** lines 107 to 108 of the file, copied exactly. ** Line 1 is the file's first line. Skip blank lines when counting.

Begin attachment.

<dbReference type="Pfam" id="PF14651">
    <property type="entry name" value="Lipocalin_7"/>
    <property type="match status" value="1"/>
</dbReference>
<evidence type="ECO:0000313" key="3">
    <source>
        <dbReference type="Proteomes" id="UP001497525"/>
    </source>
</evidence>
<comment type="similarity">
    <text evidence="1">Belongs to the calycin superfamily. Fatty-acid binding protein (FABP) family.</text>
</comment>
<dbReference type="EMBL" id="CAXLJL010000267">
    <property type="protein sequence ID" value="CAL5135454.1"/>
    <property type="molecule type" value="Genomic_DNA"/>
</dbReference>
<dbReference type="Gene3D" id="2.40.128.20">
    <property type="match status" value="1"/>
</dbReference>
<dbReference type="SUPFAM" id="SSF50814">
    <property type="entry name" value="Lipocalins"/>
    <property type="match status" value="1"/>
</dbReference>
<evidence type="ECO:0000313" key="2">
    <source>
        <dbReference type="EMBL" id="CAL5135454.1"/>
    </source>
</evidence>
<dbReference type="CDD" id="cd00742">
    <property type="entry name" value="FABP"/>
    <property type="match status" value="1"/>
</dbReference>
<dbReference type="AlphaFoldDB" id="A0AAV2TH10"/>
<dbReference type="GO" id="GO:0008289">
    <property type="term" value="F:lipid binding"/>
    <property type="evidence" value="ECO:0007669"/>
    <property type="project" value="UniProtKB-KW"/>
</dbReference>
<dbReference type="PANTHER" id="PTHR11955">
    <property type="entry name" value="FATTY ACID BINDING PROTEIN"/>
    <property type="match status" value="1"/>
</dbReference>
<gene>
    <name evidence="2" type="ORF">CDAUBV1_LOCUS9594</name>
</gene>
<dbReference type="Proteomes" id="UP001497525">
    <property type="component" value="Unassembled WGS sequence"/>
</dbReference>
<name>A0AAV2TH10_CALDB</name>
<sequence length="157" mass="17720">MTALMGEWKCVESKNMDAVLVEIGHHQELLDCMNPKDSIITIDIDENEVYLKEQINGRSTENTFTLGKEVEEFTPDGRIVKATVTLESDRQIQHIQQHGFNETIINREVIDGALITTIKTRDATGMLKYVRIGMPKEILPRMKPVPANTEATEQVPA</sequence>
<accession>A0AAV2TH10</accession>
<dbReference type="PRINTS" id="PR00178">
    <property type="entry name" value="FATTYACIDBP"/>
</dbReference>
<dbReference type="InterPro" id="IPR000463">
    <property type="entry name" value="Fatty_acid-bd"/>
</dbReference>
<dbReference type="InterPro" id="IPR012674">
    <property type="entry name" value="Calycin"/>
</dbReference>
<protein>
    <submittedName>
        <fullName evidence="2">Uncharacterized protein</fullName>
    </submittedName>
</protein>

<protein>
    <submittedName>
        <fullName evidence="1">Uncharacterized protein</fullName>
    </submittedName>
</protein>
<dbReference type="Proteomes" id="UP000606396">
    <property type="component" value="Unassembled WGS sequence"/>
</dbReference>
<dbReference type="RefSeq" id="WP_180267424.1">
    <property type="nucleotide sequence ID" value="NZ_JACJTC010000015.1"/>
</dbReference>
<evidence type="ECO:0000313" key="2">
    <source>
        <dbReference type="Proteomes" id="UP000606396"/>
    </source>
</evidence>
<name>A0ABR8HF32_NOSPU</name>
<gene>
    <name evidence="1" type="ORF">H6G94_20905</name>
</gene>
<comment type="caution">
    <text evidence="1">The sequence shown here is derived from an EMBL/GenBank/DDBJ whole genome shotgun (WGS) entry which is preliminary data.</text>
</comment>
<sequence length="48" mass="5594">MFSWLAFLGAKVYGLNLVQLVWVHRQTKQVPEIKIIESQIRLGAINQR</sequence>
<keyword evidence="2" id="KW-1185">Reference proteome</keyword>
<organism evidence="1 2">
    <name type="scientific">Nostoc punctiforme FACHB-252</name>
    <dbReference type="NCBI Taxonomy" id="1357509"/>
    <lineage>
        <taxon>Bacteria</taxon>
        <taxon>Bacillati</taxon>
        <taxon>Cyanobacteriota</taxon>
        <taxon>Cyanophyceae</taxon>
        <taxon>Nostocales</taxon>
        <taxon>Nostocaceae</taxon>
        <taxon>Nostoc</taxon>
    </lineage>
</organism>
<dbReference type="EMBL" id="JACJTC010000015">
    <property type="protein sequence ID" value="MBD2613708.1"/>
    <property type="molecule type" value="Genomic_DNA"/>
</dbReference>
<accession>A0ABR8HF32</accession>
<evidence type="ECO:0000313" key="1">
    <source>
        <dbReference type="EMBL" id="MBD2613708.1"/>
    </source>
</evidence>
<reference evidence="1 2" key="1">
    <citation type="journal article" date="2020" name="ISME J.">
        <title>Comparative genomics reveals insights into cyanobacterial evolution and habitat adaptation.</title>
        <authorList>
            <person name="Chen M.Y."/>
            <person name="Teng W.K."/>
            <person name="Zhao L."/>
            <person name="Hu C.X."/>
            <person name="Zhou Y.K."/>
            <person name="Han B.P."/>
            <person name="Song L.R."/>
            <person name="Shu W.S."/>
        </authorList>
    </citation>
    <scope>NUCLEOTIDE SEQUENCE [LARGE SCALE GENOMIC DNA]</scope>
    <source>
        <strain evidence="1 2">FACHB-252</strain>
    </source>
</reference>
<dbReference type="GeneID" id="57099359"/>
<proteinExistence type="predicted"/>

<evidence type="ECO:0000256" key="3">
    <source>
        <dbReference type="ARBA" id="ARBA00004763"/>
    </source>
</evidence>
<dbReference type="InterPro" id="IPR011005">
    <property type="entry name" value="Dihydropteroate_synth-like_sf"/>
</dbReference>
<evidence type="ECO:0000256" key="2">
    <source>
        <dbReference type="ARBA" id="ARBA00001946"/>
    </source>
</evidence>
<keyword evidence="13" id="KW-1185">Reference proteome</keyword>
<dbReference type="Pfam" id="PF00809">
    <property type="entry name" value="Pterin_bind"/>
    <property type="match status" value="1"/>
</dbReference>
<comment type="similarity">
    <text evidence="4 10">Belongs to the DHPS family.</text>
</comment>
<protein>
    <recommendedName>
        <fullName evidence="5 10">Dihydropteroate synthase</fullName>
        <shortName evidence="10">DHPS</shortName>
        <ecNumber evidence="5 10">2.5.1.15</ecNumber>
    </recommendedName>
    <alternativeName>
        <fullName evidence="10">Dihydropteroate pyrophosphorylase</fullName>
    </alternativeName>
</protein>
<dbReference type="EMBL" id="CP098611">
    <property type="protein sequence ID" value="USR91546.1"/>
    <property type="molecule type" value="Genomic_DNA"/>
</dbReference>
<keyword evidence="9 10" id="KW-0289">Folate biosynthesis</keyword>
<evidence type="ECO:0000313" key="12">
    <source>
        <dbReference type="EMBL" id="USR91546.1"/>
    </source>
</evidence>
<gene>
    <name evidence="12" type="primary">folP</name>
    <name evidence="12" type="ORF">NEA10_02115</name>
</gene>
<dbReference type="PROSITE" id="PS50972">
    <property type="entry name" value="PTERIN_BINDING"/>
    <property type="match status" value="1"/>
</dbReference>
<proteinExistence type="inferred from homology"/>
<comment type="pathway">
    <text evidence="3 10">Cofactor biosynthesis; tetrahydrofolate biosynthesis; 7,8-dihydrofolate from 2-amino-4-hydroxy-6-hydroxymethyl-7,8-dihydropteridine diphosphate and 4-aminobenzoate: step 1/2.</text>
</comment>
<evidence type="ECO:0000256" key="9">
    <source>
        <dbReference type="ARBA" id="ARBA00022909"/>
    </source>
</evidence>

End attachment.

</dbReference>
<accession>A0ABR8HF32</accession>